1 - 2
I’ve been a fan of Mdickie’s games for a while. Wrestling Encore is still one of my favorite wrestling games of all time. And while I wasn’t quite as thrilled with the likes of Grass Roots, Mdickie struck back with entertaining grace by releasing the likes of Hard Time and his latest efforts, Reach. This time it’s all about boxing and Mat Dickie does a fantastic job of bringing the boxing world to life like no other developer out there.
Much like Wrestling Encore, Reach lets players play in exhibition modes, tournaments or start a career. Of course, the meat and mash potatoes of the game is entirely holed up in the career mode. And I must say, Reach has a much more evened out and well-paced career mode than any other Mdickie game in the past. As usual, players will create a character and start off at the bottom of the boxing world barrel. It’s up to the player to find a manager, train their boxer, earn cash, move up the ranks, schedule pay perviews and fight like there’s no tomorrow.
Throughout the player’s career they’ll encounter shady characters, egotistical maniacs, no-good cheaters and a host of other colorful, dangerous and edgy scenarios. Not only that, players will be put to the test in street fights, backstage brawls and even rare occasions that involve fights to the death. I really like, though, how Reach incorporates a lot more user control and interactivity. Let’s get something straight though, the interactive options are not quite like Hard Time, but there are consistently more interactive sequences.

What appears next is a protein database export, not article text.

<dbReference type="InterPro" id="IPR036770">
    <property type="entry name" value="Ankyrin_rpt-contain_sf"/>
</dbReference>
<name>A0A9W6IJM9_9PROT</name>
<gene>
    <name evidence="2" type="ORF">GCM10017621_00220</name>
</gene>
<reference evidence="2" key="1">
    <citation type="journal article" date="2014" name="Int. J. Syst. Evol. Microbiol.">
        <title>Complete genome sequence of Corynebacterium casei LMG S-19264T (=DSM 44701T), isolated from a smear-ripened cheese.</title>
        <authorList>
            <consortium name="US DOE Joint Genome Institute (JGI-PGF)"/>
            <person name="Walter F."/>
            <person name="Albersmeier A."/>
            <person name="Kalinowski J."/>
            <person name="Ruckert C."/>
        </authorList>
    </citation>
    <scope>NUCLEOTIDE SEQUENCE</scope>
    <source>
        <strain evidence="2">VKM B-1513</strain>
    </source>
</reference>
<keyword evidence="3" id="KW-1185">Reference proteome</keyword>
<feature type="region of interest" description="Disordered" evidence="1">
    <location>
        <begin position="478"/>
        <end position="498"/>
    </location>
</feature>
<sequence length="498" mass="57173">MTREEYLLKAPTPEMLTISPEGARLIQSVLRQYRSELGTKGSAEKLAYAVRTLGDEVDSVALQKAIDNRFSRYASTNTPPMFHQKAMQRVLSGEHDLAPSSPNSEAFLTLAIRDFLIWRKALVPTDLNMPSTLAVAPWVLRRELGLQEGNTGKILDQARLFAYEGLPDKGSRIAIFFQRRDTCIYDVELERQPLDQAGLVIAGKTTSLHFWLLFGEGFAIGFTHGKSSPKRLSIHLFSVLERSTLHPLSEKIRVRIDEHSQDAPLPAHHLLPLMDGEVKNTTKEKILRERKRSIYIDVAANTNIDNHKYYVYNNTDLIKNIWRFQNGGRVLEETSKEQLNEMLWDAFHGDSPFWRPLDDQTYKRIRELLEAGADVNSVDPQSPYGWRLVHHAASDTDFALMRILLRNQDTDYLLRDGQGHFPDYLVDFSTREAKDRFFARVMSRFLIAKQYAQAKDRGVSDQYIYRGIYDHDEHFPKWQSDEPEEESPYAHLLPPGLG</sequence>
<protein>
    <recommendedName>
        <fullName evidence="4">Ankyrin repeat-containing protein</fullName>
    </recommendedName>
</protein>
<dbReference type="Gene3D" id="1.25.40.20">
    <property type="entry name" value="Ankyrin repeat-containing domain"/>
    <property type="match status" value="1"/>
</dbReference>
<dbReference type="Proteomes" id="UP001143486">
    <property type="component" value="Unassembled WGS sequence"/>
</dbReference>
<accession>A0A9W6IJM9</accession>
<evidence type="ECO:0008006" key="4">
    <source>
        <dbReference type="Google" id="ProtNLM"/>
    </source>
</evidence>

Now as for the actual boxing, Reach isn’t the most comprehensive boxer on the market. Fight Night Round 2
is still probably the most well-rounded boxing game for boxing (i.e., FN Round 3
just plain sucked due to its stiff animations and awful response timing.) However, what Reach lacks in punching variety and style options, it more than makes up for it with the simplistic yet fun boxing mechanics. Characters show damage accordingly and matches usually turn into dangerous looking brawls, which never fail to be entertaining.
But while we’re on the subject of characters, I should point out that Reach is one of the best looking Mdickie games to date. For many gamers out there it will probably remind them of model files from THQ’s early days on the N64, but in comparison to Wrestling Encore
or Grass Roots
, Reach does appear to have a much cleaner look. And as always, the audio aspects of Reach are pretty darn good – many of the entrance themes and musical scores from previous Mdickie games make a return, but I’m not complaining. Heck, some of those songs are pretty darn good when used as character entrance themes.
Overall, there’s a lot offered in Reach especially for the budget price of $14.95. Seriously this game sure beats the likes of other boxing titles out there that don’t give gamers half as much content. Heck, the training and backstage segments are worth the $14.95 alone. So basically, if you’re looking for something new out of the boxing genre and you’re tired of EA’s monopoly on all things sports, then you can’t go wrong with Mdickie’s Reach.